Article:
The day I realized I was nothing was the same day I destroyed the one thing I worked my whole life to find.
My mind was still foggy, as it had always been. I was still mindlessly working, searching for fire stones, as if nothing was wrong.
Nothing had changed, and only then did I realize that nothing ever would.
I walked obediently in a single-file line, standing in the very back because I was the smallest, the one least likely to be successful. There weren't many children in our village. In fact, there were three. None were younger than thirteen. The entire village, from the elderly, down to me, were in the same line. The strong young men stood at the lead, the fathers and mothers behind them. Finally, there were the two young boys and then me, the only daughter in the group.
We all carried heavy mining tools, enchanted to be able to break through any stone. Everyone ahead of me was looking around like hawks for the one thing that they were trying to find: the cave of fire stones. I didn’t fully understand what the fire stones were, and come to think of it, I don’t even have the slightest idea why we are searching for them. For some reason though, that didn’t matter.
My scrawny arms never got tired under the weight of the tools. No one ever needed to sleep, or eat, or drink, but none of this ever crossed our minds or stood out as strange to any of us.
“Stop!” The head of the line announced to us. Everyone stopped at once at his command. “Mine here.” The same young man yelled back to the group, pointing at a small mound. As if right on cue, everyone started forming a circle around the hill, making it so everyone had an area to hit.
I raised my pickaxe above my head in time with everyone else. I closed my eyes, mustering all my energy, and struck the sharp edge down into the cold, hard earth. The impact caused the pickaxe to fall out of my grasp, a mistake that never happened before. Before I could even grab the tool again, a hand grasped my shoulder and pulled me back, out of the circle of mining villagers.
I screamed and yelled in shock, trying to get myself out of my captor’s grasp. I looked to my fellow villagers, seeing if anyone noticed or heard my screaming, but they simply spread out a bit to close the empty gap.
“What…? No!” I strained in the grasp of my captor, but their grip was too strong.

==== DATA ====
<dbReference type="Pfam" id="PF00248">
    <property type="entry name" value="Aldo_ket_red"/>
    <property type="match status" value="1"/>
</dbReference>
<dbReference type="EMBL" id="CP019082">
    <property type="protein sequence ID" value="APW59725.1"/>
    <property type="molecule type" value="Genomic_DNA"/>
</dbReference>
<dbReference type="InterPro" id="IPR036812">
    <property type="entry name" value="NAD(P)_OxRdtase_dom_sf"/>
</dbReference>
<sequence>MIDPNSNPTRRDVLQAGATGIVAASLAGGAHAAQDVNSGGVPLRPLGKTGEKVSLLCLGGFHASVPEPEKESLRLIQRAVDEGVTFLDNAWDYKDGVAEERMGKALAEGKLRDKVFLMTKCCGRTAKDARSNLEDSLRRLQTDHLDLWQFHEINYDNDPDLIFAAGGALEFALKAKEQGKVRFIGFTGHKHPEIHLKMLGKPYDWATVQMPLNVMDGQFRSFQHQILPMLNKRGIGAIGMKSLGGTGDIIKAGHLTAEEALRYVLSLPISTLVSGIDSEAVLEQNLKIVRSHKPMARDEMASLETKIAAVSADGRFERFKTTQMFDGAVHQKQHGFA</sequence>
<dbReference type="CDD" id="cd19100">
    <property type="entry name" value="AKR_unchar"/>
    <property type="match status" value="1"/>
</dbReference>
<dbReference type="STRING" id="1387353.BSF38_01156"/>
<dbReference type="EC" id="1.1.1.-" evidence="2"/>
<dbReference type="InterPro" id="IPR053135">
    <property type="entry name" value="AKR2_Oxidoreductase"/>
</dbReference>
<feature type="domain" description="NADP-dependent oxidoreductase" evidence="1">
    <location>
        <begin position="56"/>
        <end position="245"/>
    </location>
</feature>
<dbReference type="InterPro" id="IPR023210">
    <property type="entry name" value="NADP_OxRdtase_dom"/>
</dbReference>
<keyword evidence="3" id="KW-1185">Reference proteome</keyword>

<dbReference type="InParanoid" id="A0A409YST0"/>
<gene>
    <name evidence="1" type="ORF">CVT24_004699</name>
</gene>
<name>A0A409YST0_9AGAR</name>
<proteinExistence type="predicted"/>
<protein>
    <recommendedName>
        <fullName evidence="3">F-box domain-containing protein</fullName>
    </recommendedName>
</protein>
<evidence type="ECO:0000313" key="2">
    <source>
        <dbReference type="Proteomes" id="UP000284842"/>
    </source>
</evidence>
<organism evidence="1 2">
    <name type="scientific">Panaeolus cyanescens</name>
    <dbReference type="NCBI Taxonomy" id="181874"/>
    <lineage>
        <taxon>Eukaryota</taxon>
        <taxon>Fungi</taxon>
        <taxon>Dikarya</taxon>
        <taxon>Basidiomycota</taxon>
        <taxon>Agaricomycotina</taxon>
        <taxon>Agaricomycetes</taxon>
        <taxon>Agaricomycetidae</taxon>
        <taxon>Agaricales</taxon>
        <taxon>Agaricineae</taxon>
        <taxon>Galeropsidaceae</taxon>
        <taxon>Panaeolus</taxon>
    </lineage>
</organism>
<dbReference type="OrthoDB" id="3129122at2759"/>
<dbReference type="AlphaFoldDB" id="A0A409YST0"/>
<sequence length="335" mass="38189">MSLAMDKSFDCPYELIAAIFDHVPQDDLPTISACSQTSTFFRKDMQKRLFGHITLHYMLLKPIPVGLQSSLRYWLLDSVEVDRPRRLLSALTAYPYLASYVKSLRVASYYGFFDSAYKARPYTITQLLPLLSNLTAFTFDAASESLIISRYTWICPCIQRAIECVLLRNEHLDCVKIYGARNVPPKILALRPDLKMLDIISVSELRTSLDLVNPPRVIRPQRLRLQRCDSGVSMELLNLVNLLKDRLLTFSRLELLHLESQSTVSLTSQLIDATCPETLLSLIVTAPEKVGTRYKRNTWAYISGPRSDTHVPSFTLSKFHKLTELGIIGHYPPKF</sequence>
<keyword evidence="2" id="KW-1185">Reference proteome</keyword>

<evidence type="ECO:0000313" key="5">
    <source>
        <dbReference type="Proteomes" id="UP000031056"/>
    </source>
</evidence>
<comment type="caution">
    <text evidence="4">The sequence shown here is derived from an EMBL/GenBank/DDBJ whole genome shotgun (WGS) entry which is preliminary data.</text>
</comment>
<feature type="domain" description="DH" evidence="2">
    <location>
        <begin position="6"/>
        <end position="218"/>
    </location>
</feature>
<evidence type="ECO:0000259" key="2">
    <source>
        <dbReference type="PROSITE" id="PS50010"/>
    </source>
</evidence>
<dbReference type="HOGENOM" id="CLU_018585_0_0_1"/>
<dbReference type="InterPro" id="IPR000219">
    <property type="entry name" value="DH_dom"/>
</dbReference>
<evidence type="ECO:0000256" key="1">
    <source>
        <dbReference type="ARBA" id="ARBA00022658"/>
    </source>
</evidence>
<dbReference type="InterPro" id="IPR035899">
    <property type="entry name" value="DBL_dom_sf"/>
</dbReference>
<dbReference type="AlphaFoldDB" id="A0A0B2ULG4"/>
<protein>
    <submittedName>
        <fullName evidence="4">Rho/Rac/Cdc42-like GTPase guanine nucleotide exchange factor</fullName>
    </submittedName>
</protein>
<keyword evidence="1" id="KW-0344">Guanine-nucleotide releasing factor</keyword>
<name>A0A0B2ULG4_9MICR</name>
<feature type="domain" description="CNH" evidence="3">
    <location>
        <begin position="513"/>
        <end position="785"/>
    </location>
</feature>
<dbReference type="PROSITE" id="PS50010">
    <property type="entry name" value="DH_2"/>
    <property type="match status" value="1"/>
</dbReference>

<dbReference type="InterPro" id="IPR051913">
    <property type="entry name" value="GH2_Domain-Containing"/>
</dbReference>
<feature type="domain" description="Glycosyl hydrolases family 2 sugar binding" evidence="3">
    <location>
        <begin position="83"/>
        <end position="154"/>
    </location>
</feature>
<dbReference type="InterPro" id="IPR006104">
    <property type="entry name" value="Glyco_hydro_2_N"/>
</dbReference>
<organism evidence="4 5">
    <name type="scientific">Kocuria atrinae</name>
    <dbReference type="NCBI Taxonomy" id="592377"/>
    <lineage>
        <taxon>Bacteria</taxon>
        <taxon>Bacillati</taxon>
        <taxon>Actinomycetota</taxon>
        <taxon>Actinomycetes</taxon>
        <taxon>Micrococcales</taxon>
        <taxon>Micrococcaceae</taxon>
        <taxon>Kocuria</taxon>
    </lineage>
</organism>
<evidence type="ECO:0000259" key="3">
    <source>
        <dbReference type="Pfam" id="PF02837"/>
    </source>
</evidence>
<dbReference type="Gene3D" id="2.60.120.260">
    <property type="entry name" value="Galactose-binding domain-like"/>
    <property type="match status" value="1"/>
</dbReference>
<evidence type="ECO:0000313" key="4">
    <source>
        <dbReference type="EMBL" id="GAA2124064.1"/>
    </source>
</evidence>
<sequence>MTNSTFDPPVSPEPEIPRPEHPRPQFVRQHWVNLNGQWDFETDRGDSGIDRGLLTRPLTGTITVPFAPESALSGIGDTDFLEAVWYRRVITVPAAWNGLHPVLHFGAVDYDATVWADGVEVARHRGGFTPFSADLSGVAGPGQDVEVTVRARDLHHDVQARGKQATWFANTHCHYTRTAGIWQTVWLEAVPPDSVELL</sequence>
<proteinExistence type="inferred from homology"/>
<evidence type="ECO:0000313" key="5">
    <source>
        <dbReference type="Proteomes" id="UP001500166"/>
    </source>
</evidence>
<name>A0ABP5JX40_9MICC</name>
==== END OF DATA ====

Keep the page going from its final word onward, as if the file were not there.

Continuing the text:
Once my village wasn’t able to be seen through the dense trees, whoever was grabbing me finally let go.
I scrambled to my feet and whipped around to finally have a look at who dragged me over here, “What do think you’re-” I froze. I was expecting to look up at a huge, scary man, but instead a young boy, my age, stood in front of me. I screamed in shock at seeing another person as young as I was, but I was soon silenced by the boy putting a hand over my mouth.
“Stop! I’ll explain, but you need to stay quiet. There are things in this forest that you don’t want tracking you.” he said.
My mouth snapped shut.
“Where do I start?” the boy mumbled to himself, then looked back up at me. “How would you react if I told you that everything you ever knew was wrong and you actually don’t exist because someone is controlling all you do and think?”
I took two steps back, worried the boy was mental.
“That's what I thought.”
Before I could run, the boy grabbed my arm.
“Hear me out.” He said seriously, “If I’m so wrong, then what's your name… actually, what’s this world even called anyway?”
I raised an eyebrow, “Well, duh, it’s…” I froze, then held my head as if I was having a bad headache. Of course I knew what the very world I live in is called!
Except… I didn’t. I stopped trying to run, curious to hear the boy’s explanation.
“Exactly. It’s called nothing. Everyone here is nothing. You're under a spell; the reason it was so easy to snap you out of it was that you're a kid, so the curse is less potent.” He motioned to the darkness of the forest.
Before I could ask what he was doing, kids my age, and younger started coming out of the darkness one by one, shocking me with each young face.
“Each one of us,” the boy continued, gesturing to the children, “came from your village. I’ve been working hard to free the children from the curse before it was too late. We-”